Why do we need life insurance?
The purpose of life insurance is to create a safety net for the family in case of an extreme event, God forbid, such as a sudden death. Sudden death has significant effects on the family unit. A significant and undeniable aspect of these effects is in the economic realm. The growth of a family and children requires substantial resources. Living expenses, education, celebrations, vacations, assistance in financial stability like buying a house, and profession, and more, all these can accumulate over the years to costs amounting to millions of currency units.
When one of the family’s providers passes away, especially if it’s the dominant provider, aside from coping with the profound implications of death, the entire family can face a genuine financial crisis. In many cases, sudden death also affects close family members and friends who may face financial and emotional turmoil due to their desire to assist the family during this complex and difficult time.
Life insurance provides a financial compensation, typically ranging from one to five million currency units in most cases. This payment is made as a lump sum, without restrictions or taxes, directly to the beneficiaries’ account. The purpose of this compensation is to create an economic safety net for the family’s future. This solution relieves the burden on the surviving spouse, as well as the immediate circle of the deceased – family and friends, thereby making it easier for the surviving spouse to recover and even start anew.
The cost of life insurance is a monthly premium, which starts at a low amount and increases over the years. For example, at the age of 30, a coverage of one million currency units might cost around 50 currency units per month.
For those with a pension income, isn’t that enough as part of the pension plan?
That’s a good question. Firstly, the question is relevant only to those who are employees or self-employed and have a structured pension plan. Within pension plans, you can find two types of life insurance.
In some pension plans, like managerial insurance and others, a portion of the contribution goes towards life insurance. In the event of a death, a lump sum payment is received. However, in practice, this is practically negligible. In such cases, it’s recommended to assess the cost and coverage. Often, better coverage can be obtained at a more favorable price with a regular policy outside the pension framework. If that’s the case, you can cancel the life insurance component within the pension plan and obtain a separate regular policy.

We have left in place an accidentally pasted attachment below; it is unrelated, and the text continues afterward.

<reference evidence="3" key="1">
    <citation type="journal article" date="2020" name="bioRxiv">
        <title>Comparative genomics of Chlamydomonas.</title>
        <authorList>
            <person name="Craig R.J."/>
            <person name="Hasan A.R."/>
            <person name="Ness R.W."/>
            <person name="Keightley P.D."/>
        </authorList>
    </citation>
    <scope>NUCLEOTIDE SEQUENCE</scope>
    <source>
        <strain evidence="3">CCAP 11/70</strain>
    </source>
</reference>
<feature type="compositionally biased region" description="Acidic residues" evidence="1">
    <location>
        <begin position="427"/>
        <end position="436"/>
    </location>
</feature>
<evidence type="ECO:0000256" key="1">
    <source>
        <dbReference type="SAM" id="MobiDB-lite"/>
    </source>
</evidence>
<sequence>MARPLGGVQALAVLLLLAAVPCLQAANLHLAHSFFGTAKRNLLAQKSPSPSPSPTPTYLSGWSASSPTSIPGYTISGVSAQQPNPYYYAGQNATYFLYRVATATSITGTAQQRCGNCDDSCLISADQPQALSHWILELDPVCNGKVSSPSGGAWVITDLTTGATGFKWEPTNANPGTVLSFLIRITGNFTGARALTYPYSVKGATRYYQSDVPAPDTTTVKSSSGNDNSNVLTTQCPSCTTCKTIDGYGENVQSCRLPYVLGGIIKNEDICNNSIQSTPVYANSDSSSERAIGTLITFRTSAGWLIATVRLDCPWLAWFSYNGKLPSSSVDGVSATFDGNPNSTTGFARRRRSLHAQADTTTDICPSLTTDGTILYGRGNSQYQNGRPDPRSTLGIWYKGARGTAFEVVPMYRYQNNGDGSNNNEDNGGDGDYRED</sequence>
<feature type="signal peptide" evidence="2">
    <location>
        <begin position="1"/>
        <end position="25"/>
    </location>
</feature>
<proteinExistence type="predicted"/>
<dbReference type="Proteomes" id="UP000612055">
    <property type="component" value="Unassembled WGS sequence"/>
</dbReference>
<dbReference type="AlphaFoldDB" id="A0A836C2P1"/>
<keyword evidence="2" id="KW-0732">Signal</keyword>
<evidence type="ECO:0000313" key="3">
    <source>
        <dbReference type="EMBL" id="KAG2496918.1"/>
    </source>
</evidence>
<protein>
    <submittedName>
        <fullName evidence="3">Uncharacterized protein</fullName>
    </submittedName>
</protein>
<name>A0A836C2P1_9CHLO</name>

The second type, which is common in pension plans, is life insurance but in the form of a monthly pension. Additionally, the financial compensation is tied to the base component of the salary – the surviving spouse receives 60% of the secured salary for life, while children receive a combined 40% until the age of 21. The concept here is that the salary that was secured before the death continues to be paid to the family even after the death, until the children reach financial independence, and a certain amount continues to be paid to the surviving spouse until their end of life. While this is a blessed solution, there are several drawbacks to this annuity approach:
- The annuity only relates to the secured salary component, which can be problematic in fields where the salary is composed of a low base and high supplements.
- The annuity only relates to the last salary, not considering salary increases over the years.
- The annuity payment might not cover sudden expenses or provide financial flexibility.
- The annuity amount depends on the age of joining the plan, potentially resulting in lower payouts for those who join later in life.
While these annuities can be beneficial, it’s not wise to rely solely on them. As a complement, it’s advisable to consider adding a one-time lump sum payment option to the life insurance policy. Of course, if you’re not eligible for such annuities, it’s important to ensure that the coverage amount in case of death is sufficient.
How do you determine the appropriate coverage amount?
Of course, there is no “correct” answer to such a question. Each case and family are unique. However, there are models that can be seen as a kind of guideline: